The aftereffects of the Panama Papers’s leak continue to linger in Pakistan, and their damage only seems to grow worse. Over the next several weeks, there is the possibility that the disclosures may usher in a major political crisis. Prime Minister Nawaz Sharif is being asked to account for the sources of income that have allowed his family members to buy expensive property in London. At issue is whether these individuals have used offshore companies to avoid paying taxes against their property. The prime minister has addressed the nation on TV and launched a series of public rallies to defend his position, but has thus far also avoided explaining what enabled the family to purchase its multi-million dollars holdings.
Despite the government’s efforts to diffuse the issue, persistent pressure in the form strong accusations and demonstrations by opposition parties, particularly Imran Khan’s Pakistan Tehreek Insaf (P.T.I.), have succeeded in keeping the matter alive. To stave off demands for Sharif’s resignation, the government offered to create a judicial commission to investigate corruption charges. Opposition parties protested that legislation creating a commission did not grant enough powers to the body to fully investigate the allegations.
An interesting turn in the story came on May 13 when Pakistan’s Supreme Court sided with the political opposition. Asked by the government to give its blessing to the commission, a letter by the chief justice instead wrote that the limited scope of the body will result in the creation of “a toothless commission.” The court in effect vindicated the opposition’s demands that a commission be given full power and that its findings be made known within 90 days.
In an appearance before the country’s National Assembly on Monday, Sharif pushed back hard against his critics. He suggested the forming of a parliamentary joint committee to draft terms of a probe of the allegations that would be “across the board." The prime minister is plainly anxious to avoid a probe that focuses primarily on the Sharif family and targets him. He has made the point that nowhere in the leaked papers is he specifically named and he reminded the legislators that his family was wealthy even before he entered politics. Sharif refused to answer a set of seven questions posed by the opposition parties in the assembly, and when he had concluded his remarks they walked out of the assembly to plan their next move.
The government is under pressure from another source. In a recent meeting between army chief General Raheel Sharif (no relation) and the prime minister, the general reportedly told the prime minister to resolve the issue as soon as possible because of its negative impact on the progress being made in Operation Zarb-e-Azab—the military campaign that begun almost two years ago to clear tribal areas of armed, anti-state insurgents—and on the China-Pakistan Economic Corridor project. The latter involves plans for China to provide $46 billion to upgrade Pakistan’s infrastructure, including funding for roads and railways that will link China’s Xinjiang Province with Pakistan’s deep-water port at Gwader on the Indian Ocean. Army involvement with the charges against the government also comes at a time when the army chief is promoting a policy in the military of no tolerance for corruption, having recently sacked six serving army officers including two generals. The military establishment has left little doubt that it is expecting the civilian government to similarly take strong actions against corrupt individuals and, with the Panama Papers clearly in mind, that the investigation start with the prime minister’s family.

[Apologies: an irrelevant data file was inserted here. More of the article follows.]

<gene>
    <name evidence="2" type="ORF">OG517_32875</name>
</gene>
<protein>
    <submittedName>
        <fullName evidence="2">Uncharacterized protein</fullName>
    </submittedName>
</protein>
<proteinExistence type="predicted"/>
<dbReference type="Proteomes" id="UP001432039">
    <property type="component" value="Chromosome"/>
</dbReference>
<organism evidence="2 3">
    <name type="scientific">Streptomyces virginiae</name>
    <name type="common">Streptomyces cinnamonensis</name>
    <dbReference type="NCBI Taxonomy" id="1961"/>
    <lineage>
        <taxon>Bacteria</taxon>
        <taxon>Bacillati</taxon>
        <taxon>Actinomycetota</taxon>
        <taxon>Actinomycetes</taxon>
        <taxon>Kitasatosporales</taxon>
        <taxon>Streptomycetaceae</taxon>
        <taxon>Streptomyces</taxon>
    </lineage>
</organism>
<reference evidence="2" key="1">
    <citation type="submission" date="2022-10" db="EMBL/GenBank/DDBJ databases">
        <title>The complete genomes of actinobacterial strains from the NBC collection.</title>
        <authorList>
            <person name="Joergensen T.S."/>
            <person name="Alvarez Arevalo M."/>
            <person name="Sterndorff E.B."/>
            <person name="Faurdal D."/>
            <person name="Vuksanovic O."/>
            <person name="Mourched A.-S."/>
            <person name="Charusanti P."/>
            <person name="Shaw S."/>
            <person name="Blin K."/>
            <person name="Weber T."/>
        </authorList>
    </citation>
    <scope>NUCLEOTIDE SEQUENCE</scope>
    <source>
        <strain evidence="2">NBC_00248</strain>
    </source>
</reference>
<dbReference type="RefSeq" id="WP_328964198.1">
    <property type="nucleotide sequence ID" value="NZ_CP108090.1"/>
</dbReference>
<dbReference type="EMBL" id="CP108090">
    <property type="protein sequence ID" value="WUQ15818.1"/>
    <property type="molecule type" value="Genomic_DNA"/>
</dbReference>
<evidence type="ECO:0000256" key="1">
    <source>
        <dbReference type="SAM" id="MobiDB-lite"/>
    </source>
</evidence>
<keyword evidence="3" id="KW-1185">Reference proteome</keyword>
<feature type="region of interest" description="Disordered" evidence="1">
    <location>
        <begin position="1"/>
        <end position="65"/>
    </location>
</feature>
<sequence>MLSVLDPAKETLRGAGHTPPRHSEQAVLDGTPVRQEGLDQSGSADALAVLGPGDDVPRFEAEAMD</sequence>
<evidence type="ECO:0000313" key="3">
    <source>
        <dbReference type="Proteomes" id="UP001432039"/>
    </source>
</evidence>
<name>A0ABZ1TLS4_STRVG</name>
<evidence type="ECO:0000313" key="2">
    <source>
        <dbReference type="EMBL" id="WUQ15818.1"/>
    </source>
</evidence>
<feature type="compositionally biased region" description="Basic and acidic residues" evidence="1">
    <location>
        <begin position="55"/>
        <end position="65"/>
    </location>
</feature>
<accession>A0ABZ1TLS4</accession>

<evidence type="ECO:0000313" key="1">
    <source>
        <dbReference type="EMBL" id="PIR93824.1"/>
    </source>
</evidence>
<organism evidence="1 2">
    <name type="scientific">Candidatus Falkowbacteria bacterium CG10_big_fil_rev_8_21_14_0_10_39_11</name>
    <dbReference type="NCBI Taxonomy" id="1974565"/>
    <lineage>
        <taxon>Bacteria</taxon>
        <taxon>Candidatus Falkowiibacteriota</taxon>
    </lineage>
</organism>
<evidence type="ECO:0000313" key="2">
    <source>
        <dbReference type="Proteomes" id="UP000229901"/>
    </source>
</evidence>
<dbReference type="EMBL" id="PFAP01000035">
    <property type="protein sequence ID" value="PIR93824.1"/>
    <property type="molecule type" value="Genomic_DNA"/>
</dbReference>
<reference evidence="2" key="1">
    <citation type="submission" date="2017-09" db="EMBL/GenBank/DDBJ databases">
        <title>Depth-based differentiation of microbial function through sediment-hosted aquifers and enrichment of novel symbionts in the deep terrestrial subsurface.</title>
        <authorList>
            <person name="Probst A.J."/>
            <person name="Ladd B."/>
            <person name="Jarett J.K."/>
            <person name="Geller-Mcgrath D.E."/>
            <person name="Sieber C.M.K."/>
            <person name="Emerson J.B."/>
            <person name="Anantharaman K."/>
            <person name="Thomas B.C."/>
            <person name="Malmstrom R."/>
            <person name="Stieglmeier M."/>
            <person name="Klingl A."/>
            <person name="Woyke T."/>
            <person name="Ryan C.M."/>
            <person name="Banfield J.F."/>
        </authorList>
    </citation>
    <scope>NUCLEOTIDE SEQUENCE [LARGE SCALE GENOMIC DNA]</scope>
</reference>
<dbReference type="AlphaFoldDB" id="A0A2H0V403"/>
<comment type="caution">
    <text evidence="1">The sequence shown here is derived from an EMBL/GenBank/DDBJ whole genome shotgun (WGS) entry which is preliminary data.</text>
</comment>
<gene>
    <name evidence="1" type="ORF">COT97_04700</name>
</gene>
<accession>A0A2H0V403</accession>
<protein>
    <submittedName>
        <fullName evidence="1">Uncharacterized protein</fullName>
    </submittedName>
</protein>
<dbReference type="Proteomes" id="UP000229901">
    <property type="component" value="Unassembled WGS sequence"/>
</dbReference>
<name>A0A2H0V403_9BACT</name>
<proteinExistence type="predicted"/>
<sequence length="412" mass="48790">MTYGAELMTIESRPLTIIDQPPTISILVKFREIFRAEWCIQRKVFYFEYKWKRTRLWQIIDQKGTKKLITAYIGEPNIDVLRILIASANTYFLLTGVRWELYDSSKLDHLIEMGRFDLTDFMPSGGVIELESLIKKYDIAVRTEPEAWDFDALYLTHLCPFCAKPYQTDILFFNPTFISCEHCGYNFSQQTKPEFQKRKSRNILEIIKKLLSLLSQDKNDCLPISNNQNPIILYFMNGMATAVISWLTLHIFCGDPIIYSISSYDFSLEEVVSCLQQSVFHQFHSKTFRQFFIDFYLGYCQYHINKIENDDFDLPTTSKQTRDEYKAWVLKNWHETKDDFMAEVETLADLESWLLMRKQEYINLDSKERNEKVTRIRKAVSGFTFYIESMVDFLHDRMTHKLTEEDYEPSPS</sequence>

Family members, who are among his most trusted advisors, may well be found guilty in a thorough investigation. Most observers in Pakistan expect that strongly damning evidence will result in immense pressure on Nawaz Sharif to resign from office. If so, in order to avoid holding a new national election, his replacement would be made from a leading figure in Sharif’s party, the Pakistan Muslim League-N (P.M.L.-N). Despite an indictment against the family, there might be an effort to have his brother, Shahbaz Sharif, the incumbent chief minister of Pakistan’s largest province, replace him. Party members may, however, decide to go for new elections in which the still popular P.M.L.-N could try to present itself as a victim of political machinations and plead to be allowed to complete its high-profile development projects.
The fate of the Nawaz-led government should be known fairly soon. It is not likely to go easily. The intentions of the military are critical. Should widespread agitation occur, the army could be expected to intervene to overcome an impasse, but it might also use the occasion to fashion an outcome that formalizes its power. The United States will have a very limited ability to influence the course of events, but would prefer stability and, if a major change occurs, will encourage a smooth transition. Washington will no doubt express its preference for retaining an elected civilian government but, if necessary, as in the past, find reason to make its peace with military rule.